There is no shortage of vendors competing for business at every part of the enterprise network – every vertical, every size business, from the edge to the core. None are created equal, but a few have separated themselves from the pack to become the 10 most powerful.
This is Network World’s understanding of the most powerful enterprise networking companies, which we based on our own research, consultations with trusted industry analysts and the work of our in-house journalists. For our purposes, we thought of power mostly as market share in key areas of the enterprise networking marketplace – specifically core networking, monitoring and management, WLAN and the edge, though we did consider their technology bases and important market factors as well. Enjoy.
Why they’re here: It was ever thus – Cisco remains the biggest single player in enterprise networking, and it’s not particularly close. The company offers one-stop shopping for almost anything you could need for your network and ensures that its products play nicely with each other.
Sure, they might not play so nicely with other people’s gear, and some of the price tags might make your eyes water, but Cisco continues to have a strong, reliable technology base and is the company to beat in the most important areas of enterprise networking.
Recent power moves: Earlier in 2017, Cisco snapped up data science and analytics firm Saggeza, SD-WAN player Viptela, and won a legal battle with rival Arista over a patent lawsuit.
By the numbers: 60 – Cisco maintains a 60% market share in the routing and switching market, according to the most recent numbers from IDC.
Outlook: Cisco has challengers on many fronts, some of which address their particular parts of the network more effectively than Cisco does. But nobody can claim to offer the same breadth of solutions as enterprise networking’s 800-pound gorilla, and the future is still pretty bright for Cisco.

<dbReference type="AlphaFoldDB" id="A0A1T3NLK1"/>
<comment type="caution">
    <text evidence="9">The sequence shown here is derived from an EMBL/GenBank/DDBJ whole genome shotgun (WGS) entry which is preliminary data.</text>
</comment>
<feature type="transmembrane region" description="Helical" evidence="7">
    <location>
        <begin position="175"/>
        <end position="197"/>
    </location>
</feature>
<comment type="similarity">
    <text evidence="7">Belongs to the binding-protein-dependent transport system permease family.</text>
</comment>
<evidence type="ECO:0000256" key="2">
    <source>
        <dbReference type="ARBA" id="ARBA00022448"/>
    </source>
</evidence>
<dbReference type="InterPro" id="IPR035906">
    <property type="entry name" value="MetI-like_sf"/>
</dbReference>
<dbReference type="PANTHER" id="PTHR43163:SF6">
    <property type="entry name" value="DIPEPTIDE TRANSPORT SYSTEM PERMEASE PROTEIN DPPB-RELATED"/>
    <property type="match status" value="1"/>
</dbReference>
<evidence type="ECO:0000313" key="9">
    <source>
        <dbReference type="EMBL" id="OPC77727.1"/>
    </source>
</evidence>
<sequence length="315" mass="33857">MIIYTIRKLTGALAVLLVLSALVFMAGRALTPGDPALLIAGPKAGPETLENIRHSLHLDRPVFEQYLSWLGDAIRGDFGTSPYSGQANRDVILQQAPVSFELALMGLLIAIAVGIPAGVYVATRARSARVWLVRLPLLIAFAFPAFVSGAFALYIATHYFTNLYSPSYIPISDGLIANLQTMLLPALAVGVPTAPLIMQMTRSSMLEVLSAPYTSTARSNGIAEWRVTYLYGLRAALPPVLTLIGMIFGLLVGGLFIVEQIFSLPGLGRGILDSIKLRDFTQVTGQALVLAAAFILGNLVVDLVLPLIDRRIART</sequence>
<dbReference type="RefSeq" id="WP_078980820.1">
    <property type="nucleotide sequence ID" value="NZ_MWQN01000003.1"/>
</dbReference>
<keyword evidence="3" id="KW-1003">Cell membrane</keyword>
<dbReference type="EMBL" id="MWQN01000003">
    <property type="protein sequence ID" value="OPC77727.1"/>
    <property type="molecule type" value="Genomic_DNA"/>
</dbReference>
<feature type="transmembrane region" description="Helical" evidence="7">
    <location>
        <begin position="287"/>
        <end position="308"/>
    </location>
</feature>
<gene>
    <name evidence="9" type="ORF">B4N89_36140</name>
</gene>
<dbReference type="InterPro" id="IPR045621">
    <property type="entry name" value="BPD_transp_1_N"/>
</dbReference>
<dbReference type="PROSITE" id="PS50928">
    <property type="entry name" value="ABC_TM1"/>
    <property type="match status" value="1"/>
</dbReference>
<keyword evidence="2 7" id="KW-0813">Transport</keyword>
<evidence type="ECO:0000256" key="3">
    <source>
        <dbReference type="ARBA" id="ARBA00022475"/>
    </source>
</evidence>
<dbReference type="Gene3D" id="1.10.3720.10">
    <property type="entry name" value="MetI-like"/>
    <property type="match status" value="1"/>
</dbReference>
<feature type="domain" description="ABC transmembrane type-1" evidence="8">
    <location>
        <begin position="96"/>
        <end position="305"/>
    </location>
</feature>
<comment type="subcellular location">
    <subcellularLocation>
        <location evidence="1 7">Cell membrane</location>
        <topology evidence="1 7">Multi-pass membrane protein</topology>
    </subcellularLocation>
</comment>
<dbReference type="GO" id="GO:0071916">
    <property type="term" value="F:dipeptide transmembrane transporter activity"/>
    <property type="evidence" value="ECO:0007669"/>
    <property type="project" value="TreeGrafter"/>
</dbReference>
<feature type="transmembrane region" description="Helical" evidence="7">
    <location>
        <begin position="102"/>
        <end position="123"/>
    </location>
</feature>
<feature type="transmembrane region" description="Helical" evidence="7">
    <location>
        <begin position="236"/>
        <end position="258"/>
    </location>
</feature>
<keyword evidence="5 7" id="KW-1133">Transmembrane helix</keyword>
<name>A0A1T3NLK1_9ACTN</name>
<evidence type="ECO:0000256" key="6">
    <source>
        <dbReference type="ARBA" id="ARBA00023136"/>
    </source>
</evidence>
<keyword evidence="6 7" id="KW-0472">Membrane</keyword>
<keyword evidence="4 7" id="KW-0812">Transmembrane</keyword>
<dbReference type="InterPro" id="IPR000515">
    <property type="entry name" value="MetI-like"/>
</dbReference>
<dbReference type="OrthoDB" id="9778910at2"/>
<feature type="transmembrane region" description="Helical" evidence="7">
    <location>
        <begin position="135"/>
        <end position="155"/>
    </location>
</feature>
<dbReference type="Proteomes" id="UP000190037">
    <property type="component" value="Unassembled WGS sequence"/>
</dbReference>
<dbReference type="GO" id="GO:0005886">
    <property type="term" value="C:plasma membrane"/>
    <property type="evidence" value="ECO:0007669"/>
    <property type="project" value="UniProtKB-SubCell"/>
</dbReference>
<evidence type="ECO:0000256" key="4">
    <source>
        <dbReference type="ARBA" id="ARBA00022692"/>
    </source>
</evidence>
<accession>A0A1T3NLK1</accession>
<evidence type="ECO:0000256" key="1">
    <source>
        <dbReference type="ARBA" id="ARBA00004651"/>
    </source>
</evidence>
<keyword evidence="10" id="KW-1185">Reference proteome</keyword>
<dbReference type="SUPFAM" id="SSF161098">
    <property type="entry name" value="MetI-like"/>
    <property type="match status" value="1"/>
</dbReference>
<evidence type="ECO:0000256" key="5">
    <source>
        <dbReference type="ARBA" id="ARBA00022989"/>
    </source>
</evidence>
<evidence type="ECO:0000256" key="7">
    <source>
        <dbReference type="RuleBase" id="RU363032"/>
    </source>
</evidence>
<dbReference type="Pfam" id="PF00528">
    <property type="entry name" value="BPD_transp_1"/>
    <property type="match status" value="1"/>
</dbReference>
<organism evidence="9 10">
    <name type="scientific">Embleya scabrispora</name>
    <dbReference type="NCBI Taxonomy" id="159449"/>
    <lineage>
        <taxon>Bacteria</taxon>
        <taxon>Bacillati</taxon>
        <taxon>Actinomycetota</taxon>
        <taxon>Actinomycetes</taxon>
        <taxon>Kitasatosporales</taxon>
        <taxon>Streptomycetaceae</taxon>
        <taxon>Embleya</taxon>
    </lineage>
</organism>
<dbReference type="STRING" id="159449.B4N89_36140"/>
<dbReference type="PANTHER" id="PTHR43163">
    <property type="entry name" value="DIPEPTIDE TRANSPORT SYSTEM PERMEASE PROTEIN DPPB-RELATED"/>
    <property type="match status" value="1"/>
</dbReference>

Why they’re here: Aruba is the biggest name that isn’t named Cisco in the wireless LAN space, and the only other company to occupy the “leaders” section of Gartner Research’s latest Magic Quadrant report for wired and wireless LAN infrastructure.
Aruba, acquired by HP months before the company split into two entities in late 2015, is now the wireless arm of HPE – former CEO Dominic Orr joked that Aruba actually acquired HP Networking, not the other way around. It accounts for about 20% of worldwide wireless revenue share, according to Gartner.
Recent power moves: Lately, Aruba’s been pushing into the core switching market, releasing new hardware to go with its ArubaOS-CX operating system, which it bills as an all-in-one solution for visibility and management for an increasingly IoT-heavy enterprise network.
By the numbers: 7.5 million – The company’s partnering with the Texas A&M Transportation Institute for a tracking and traffic-flow optimization project that will affect the College Station campus’s 7.5 million annual riders.
Outlook: The foray into the core switch market could radically affect Aruba’s trajectory, though its position in the WLAN market is unlikely to change as a result. Still, the recent news from IDC that the company’s market share shrank in its latest quarterly report, in a period where the global WLAN market grew, might be a cause for minor concern.
Why they’re here: Juniper is a perennial contender and one of two big-name foils to Cisco in the data-center networking sector. Their data-center solutions are nicely integrated, well-made and generally thought to play nicer than Cisco with third-party products.
Juniper was faster on the uptake than the competition was when it came to mesh networks and other next-gen network topologies, and the company’s software is particularly well-regarded, tending toward open frameworks that integrate smoothly with other parts of the network.
Recent power moves: The company hired a new CTO, former Googler Bikash Kolay, and announced that it had beat its earnings targets for Q2 of this year.
By the numbers: 3.5 – Juniper clawed out 3.5% annual growth in the switching and routing market in 2016, according to IDC.
Outlook: The company lost a small amount of market share in 2016, according to IDC, but its trajectory looks like an upward one, and analysts believe Juniper is well-positioned to succeed in the changing enterprise networking market.